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This is kind of a follow-up question to Perl: add character to begin of a line.

The Situation
Within an existing Perl script I've got a reasonable long string $str containing an unknown number of line breaks (\n). There is now line break at the end of the string.

$str = "Hello\nWorld.\nHow is it going?"

The Problem
I would like to add a certain (constant) number of white spaces at the beginning of each line within the string: (in this case 3)

$str = "   Hello\n   World.\n   How is it going?"

First approach My first approach was the following RegEx

$str =~ s/(.*?\n)/   \1/g;

And to cache the last line, which is not terminated by a new line

$str =~ s/(.*)\n(.*)?$/\1\n   \2/g;

The Wish
First. The above lines work perfectly and do exactly what I intended. But. I know, RegEx are powerful and thus I'm pretty sure, one can do the same thing in just one short RegEx. Unfortunately, I was yet not able to achieve this. (It's very likely, that I'm thinking way too complex.)

So, what possibilities do one have for this problem?
Thank you for any answer.

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2 Answers 2

up vote 4 down vote accepted

Match the beginning of each line instead, perhaps:

$str =~ s/^/   /mg;

Notes from perlre:

  • ^ - matches the beginning of a line.
  • m - treat the string multiple lines so ^ and $ match line start and ends anywhere in the string, not just the start and end overall.
  • g - global - apply to every match found.
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Thank's a lot. The flag m was the missing key. Additional question not stated above: Is there an abbreviation for multiple spaces? I do not want to type out (or hard code) 5 or more spaces. –  Torbjoern Nov 3 '11 at 23:18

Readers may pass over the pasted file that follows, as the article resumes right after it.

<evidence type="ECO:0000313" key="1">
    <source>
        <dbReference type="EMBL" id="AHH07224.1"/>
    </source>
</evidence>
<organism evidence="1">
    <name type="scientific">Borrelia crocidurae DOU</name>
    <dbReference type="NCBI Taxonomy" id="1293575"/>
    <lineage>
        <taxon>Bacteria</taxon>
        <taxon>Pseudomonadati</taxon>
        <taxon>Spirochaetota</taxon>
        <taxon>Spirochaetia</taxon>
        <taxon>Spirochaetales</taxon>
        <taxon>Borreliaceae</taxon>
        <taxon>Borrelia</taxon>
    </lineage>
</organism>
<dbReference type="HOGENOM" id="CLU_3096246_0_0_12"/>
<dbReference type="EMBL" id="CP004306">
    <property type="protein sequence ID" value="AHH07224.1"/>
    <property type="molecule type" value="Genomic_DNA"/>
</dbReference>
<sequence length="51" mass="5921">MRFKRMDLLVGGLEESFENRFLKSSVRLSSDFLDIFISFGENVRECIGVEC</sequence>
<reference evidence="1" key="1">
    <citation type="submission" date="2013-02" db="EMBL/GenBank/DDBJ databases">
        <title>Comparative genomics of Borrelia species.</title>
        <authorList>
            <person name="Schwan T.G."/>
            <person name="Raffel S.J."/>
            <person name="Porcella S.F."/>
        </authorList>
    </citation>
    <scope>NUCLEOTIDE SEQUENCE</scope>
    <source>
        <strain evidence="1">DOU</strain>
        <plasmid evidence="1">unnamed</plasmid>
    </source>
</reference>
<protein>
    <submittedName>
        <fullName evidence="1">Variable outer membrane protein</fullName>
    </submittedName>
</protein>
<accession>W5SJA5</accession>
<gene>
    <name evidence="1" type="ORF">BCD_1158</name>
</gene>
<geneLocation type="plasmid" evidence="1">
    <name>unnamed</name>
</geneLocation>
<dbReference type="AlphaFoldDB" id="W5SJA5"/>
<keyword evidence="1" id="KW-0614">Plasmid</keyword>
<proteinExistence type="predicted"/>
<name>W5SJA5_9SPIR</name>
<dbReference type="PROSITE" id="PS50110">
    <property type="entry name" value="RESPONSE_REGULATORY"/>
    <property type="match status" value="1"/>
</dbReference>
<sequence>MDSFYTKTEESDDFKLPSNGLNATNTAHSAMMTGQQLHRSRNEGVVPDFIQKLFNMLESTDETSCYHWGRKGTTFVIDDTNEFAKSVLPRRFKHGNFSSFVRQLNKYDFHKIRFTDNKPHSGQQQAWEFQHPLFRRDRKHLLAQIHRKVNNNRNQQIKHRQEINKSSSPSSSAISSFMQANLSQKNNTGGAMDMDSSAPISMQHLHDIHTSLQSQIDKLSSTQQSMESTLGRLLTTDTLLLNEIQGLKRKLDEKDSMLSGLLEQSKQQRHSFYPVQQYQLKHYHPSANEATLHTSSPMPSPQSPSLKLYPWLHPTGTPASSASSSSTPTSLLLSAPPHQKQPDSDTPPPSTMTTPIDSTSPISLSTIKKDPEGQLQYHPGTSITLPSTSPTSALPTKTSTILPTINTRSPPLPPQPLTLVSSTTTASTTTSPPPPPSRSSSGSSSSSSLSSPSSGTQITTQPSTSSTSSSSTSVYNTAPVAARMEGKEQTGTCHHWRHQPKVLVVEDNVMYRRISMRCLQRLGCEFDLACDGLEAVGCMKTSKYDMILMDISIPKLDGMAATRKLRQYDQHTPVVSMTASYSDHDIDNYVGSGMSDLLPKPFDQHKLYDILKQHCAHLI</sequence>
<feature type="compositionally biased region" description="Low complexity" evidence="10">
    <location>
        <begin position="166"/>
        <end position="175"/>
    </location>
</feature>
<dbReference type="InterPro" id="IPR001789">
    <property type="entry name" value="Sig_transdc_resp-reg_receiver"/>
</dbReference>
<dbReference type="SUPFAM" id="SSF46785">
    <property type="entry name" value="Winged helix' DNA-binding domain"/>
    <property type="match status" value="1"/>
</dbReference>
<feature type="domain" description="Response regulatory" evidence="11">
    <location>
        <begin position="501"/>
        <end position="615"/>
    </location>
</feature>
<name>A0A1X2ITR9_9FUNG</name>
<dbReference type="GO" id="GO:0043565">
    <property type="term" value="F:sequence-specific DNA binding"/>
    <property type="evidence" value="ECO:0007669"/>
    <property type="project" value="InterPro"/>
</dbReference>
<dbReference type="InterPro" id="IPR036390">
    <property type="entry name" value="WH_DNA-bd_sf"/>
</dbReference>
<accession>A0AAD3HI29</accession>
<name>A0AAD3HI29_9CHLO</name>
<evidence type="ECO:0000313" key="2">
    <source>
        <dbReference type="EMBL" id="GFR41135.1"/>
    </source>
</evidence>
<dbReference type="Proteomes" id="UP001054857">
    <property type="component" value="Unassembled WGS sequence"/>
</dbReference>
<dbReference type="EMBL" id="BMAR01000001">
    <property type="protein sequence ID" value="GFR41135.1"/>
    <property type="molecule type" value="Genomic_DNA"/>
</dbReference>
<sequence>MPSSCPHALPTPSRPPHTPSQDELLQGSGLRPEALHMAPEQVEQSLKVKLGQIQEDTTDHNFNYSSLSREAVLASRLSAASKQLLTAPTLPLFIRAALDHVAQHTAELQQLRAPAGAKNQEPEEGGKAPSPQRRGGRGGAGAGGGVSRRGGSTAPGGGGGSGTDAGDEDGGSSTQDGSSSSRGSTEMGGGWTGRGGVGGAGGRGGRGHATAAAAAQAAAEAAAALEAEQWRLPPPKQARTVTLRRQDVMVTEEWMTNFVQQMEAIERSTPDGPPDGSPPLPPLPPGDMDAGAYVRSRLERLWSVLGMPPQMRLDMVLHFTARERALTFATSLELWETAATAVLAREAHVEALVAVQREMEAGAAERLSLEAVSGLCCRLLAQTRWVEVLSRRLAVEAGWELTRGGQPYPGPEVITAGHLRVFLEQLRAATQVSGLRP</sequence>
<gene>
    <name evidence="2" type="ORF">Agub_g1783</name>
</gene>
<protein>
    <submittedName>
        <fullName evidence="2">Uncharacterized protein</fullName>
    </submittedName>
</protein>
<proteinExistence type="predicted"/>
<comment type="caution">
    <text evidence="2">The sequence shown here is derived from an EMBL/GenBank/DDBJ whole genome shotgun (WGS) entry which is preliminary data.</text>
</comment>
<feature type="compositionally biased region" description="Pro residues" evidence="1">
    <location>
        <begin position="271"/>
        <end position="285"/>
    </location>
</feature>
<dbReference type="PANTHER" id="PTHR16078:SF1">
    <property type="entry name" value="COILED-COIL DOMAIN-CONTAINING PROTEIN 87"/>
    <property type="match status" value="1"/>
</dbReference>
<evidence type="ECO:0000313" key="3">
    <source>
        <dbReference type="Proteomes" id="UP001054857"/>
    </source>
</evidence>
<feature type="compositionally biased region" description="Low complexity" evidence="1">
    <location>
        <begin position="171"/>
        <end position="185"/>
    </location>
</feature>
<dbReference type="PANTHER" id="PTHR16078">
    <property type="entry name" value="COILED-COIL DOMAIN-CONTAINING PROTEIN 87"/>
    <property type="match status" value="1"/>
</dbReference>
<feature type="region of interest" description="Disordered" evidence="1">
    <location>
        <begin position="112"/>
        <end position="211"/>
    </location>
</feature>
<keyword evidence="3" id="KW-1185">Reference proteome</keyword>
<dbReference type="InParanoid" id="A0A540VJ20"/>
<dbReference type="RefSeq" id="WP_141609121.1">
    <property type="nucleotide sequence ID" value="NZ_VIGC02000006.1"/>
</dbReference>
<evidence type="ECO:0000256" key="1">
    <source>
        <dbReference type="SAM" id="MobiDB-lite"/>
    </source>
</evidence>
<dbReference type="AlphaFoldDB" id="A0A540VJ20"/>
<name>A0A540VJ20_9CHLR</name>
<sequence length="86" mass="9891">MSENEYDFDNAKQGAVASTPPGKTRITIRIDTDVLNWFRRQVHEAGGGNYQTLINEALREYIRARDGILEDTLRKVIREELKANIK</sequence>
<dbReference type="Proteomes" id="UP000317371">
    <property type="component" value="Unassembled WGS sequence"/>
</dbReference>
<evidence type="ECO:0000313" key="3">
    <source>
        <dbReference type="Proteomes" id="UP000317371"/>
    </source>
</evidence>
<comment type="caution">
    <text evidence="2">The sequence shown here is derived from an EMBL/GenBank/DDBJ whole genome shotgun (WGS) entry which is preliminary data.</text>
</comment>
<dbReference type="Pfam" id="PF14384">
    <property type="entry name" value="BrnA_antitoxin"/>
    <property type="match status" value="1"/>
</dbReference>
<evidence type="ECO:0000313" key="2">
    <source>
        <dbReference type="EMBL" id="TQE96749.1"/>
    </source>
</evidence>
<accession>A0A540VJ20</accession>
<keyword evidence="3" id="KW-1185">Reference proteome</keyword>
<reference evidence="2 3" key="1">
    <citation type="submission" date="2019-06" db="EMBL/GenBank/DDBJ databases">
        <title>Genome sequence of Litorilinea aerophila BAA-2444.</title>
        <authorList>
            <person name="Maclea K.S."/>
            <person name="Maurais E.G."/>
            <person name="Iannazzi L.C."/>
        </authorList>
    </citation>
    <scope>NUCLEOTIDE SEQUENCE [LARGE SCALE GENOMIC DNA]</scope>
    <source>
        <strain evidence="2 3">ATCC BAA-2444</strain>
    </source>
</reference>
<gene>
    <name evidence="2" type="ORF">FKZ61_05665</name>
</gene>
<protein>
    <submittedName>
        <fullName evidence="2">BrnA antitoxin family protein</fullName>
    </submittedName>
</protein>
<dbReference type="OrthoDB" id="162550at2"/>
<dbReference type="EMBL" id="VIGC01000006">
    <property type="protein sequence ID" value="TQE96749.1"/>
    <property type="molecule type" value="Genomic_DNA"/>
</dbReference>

@T.K. - You could do something like: my $indent = ' ' x 5; $str =~ s/^/$indent/mg; That will assign five spaces to $indent and use it for the substitution. –  martin clayton Nov 3 '11 at 23:32
That would be one option, yes. But is it not possible to use the 'multiplicators' of RegEx: {n}? –  Torbjoern Nov 4 '11 at 7:30

I think that the OP meant that the newline characters are part of the string? If this is the case then this regex :

$subject =~ s/((?<=^)|(?<=\\n))/    /g;

Should work.

Explanation :

(              # Match the regular expression below and capture its match into backreference number 1
                  # Match either the regular expression below (attempting the next alternative only if this one fails)
      (?<=           # Assert that the regex below can be matched, with the match ending at this position (positive lookbehind)
         ^              # Assert position at the beginning of the string
   |              # Or match regular expression number 2 below (the entire group fails if this one fails to match)
      (?<=           # Assert that the regex below can be matched, with the match ending at this position (positive lookbehind)
         \\n             # Match a line feed character

See it working here.

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This is wired. In my script this is not working. It only adds the white spaces at the very begin of the whole string, but not after each newline. –  Torbjoern Nov 4 '11 at 7:28
@T.K. Well you saw it working right? :) So I mean if you just copy it is should work. I don't know what's wrong in your case :) –  FailedDev Nov 4 '11 at 7:53

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